Scrambler Icon
    Street Triple R LRH
    CMX500 Rebel
    MT-07

    My only issue with the CMX500 is that it might be a bit vanilla, and probably requires a bit of customisation to bring it up to a slightly better spec.
    Forget the icon and the CMX


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  45. #95
    Grand Master Saint-Just's Avatar
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    I think he should try them. Once he has he will be more able to listen and understand. At the moment itís only hear say for him, he can only base his judgment on aesthetics.
    Don't take my silence for agreement. I've just realised you're too stupid to argue with.

  46. #96
    Grand Master learningtofly's Avatar
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    Quote Originally Posted by 100thmonkey View Post
    Forget the icon and the CMX


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    Quote Originally Posted by Saint-Just View Post
    I think he should try them. Once he has he will be more able to listen and understand. At the moment it’s only hear say for him, he can only base his judgment on aesthetics.
    That's my feeling at the moment too. Kerry, can I ask why you say that?

    By the way, I managed to ascertain the difference between the R and the R LRH; an inch lower seat height and slightly less fork travel on the latter.

  47. #97
    Grand Master learningtofly's Avatar
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    Nobody seems to have mentioned the SV650 - any reason why? Looks beautiful!


  48. #98
    Grand Master GraniteQuarry's Avatar
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    Quote Originally Posted by learningtofly View Post
    How do you think it compares to the Scrambler in terms of characteristics?
    Sorry Tony can’t confirm much as only been on the Triple R; reason I say it’s frantic is with circa 110hp it’s near 50% up on a few of your other choices. Great bike as many have said but definitely one for the go-faster rider imo.

    BTW all this talk of MT-07 has me looking again haha, been off the road for a couple years!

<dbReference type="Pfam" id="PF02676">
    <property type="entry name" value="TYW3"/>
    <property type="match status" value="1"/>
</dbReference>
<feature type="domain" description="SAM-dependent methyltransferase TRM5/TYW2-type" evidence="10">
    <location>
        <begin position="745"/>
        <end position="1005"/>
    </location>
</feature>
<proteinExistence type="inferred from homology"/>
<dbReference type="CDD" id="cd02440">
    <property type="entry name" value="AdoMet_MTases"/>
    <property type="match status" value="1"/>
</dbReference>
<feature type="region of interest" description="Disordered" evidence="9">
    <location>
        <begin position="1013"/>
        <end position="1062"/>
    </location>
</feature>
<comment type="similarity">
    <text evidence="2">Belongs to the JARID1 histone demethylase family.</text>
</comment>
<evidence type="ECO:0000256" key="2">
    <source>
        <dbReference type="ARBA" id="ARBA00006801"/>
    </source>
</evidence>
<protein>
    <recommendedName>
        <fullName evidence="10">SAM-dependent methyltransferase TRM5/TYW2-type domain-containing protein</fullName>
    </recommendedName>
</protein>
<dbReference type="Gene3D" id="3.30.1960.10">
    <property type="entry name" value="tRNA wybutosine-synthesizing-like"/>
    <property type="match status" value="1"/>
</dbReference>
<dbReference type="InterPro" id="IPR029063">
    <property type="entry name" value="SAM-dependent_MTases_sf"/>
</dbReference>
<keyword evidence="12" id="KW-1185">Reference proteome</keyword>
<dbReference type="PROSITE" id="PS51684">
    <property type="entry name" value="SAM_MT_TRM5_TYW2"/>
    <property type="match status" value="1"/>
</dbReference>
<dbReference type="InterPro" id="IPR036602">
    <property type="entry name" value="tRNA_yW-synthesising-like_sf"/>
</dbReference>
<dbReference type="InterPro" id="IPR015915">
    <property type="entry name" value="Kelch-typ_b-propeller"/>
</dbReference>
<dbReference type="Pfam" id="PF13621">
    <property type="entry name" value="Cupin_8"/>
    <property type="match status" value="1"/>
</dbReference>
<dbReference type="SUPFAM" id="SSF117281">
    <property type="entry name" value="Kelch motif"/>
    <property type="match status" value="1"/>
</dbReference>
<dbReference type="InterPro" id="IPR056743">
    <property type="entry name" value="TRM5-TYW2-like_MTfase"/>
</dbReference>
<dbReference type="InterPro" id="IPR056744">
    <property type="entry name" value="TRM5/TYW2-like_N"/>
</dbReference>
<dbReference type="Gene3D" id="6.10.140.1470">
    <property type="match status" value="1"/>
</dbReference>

Oh, and I’m sure you’ve done it but have a look on eBay at prices, a lot of main dealers listing keen discounts esp. on last year’s model or pre-reg delivery miles

  49. #99
    Grand Master learningtofly's Avatar
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    More bike related stuff

    Quote Originally Posted by GraniteQuarry View Post
    Sorry Tony canít confirm much as only been on the Triple R; reason I say itís frantic is with circa 110hp itís near 50% up on a few of your other choices. Great bike as many have said but definitely one for the go-faster rider imo.

    BTW all this talk of MT-07 has me looking again haha, been off the road for a couple years!

    Oh, and Iím sure youíve done it but have a look on eBay at prices, a lot of main dealers listing keen discounts esp. on last yearís model or pre-reg delivery miles
    Ah, understood and something to bear in mind for sure. Thanks for the eBay tip, too.

  50. #100
    Quote Originally Posted by learningtofly View Post
    Nobody seems to have mentioned the SV650 - any reason why? Looks beautiful!

    Had the older version as one of my DAS bikes (see previous replies to this post) but couldn't get on with it. Reason: short legs and arms and the seat height and reach to the bars made it difficult to get to grips with some of the slow speed manouvres, partiuclarly the U-turn. Got on the ER6 and cracked it straight away.

    Perhaps the geometry is different on the newer bike. Your school might even use them so you can try out before you think about buying. Personally I hated it but that's the nature of these things.